Failing power prices cited as UK banks face losses from utility loans

 

Banks that lent billions of pounds to British power station developers and purchasers in the 1990s are facing heavy losses, according to Mr Callum McCarthy, Britain's energy regulator.

Mr McCarthy, chief executive of Ofgem, blamed falling power prices following the introduction of new electricity trading arrangements for the failure of some power station operators to cover interest charges.

"A lot of independent power producers will have to renegotiate their debt with their banks," said Mr McCarthy.

Analysts estimate up to £10 billion sterling €16.3 billion) has been lent to generators by commercial banks and bond investors, but credit ratings have slipped in the face of falling electricity prices. One power station in Wales is already in receivership.

Customers, however, are unlikely to face power shortages or spiralling bills as a result of power stations operators closing or mothballing uneconomic plants.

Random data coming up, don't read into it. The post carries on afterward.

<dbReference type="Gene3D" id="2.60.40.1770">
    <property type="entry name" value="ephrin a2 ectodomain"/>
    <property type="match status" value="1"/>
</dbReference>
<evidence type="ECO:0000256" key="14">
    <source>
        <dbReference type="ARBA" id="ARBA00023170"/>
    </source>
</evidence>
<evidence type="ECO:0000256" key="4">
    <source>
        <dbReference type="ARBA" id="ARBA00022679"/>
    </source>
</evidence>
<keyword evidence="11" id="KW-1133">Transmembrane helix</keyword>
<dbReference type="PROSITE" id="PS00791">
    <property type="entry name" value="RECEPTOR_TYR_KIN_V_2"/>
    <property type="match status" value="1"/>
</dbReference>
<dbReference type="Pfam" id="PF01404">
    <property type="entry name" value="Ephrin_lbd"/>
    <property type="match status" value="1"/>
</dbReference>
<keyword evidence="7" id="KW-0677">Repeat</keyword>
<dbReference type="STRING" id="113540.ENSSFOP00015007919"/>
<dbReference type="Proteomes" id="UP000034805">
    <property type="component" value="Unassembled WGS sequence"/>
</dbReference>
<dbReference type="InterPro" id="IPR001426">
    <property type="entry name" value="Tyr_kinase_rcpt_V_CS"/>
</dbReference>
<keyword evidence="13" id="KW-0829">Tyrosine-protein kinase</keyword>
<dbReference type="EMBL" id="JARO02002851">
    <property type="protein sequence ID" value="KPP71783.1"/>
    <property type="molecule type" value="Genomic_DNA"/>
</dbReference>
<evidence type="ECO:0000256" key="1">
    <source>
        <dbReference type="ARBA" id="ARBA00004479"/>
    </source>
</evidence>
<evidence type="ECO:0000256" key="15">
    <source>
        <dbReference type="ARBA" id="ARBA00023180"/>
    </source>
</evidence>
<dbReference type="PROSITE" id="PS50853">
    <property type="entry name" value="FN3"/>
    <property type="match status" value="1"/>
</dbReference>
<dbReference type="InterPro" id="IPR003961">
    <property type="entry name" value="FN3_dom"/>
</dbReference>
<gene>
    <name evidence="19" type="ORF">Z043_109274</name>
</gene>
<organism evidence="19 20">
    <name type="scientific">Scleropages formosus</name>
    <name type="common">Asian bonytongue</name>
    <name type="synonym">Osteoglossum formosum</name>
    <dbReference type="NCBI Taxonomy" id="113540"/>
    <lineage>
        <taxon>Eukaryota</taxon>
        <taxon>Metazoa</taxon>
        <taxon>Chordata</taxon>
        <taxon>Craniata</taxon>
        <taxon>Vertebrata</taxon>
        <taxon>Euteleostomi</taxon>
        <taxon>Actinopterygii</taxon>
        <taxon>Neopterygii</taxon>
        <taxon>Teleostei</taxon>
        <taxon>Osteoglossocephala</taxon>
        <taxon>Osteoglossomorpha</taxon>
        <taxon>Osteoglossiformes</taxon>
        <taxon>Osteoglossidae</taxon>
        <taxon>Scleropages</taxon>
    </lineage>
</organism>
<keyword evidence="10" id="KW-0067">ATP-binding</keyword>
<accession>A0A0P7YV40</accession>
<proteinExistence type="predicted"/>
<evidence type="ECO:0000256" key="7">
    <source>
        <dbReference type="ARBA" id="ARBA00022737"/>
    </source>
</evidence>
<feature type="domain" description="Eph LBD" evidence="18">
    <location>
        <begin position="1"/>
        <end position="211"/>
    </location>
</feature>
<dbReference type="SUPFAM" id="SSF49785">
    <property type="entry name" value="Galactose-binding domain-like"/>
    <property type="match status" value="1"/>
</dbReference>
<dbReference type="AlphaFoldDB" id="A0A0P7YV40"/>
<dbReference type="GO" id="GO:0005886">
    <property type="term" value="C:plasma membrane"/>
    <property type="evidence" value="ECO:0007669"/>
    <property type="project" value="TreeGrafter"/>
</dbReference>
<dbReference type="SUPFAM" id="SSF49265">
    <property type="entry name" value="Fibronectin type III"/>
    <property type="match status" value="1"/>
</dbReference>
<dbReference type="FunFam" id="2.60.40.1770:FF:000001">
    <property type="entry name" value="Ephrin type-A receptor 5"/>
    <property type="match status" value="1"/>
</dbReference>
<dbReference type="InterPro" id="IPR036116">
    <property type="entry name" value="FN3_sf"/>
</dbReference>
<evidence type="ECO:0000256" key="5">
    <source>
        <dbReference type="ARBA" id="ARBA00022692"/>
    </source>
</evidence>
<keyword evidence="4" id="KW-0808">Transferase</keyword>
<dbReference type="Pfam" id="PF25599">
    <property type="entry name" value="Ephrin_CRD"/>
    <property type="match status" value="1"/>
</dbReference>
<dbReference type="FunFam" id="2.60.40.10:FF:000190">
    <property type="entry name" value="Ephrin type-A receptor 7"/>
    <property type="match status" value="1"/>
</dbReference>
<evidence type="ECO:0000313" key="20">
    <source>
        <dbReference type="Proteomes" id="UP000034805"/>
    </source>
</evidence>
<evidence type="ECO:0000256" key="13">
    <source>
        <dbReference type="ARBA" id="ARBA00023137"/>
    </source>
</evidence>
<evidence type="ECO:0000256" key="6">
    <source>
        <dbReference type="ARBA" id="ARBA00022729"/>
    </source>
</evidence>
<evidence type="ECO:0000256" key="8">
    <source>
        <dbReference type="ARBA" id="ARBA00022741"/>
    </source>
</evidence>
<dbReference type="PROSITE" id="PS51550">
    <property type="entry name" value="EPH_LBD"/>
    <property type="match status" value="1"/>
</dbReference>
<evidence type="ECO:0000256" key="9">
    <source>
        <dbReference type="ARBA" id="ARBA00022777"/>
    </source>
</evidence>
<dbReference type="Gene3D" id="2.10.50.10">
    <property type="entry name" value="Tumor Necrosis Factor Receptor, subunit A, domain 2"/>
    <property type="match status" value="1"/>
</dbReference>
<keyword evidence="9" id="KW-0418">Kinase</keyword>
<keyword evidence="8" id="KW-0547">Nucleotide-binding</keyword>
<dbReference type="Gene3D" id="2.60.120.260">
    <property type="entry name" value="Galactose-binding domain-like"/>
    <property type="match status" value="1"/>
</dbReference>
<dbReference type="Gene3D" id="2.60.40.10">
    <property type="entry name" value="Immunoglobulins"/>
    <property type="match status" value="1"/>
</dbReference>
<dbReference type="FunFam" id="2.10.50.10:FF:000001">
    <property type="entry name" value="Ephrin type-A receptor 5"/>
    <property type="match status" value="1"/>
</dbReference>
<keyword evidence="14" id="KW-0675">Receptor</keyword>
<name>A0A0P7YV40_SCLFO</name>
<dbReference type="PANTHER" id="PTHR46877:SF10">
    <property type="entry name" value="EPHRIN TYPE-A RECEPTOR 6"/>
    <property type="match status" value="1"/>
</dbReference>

Britain, even after recent closures, had surplus generation capacity of 25 per cent over average peak demand, said Mr McCarthy. At the begining of last year the surplus was 35 per cent.

Power station prices in the UK have fallen as a result of new trading arrangements introduced last year to enhance competition. The regulator also forced plant sales to reduce the dominance of some large generators.

These had abused their market power to keep generation prices higher than they would otherwise have been after the industry was privatised in 1990, said Mr McCarthy.

He had warned bankers that power stations prices could fall further than the 10 per cent forecast by the government when plans for new trading arrangements were announced in 1998.

Since then wholesale prices have fallen by 40 per cent leaving a number of operators struggling to cover their interest charges. "The scale of the falls should have come as no surprise to anybody," said Mr McCarthy.

Electricity suppliers have been criticised for not passing on lower power station prices to customers.

Energywatch, the consumer watchdog, calculated that household bills should have fallen by £400 million as a result of lower generation prices. Only a small proportion of this has been passed on, it claims.

Mr McCarthy said retail bills had been reduced by about 30 per cent in real terms since privatisation.

- (Financial Times Service)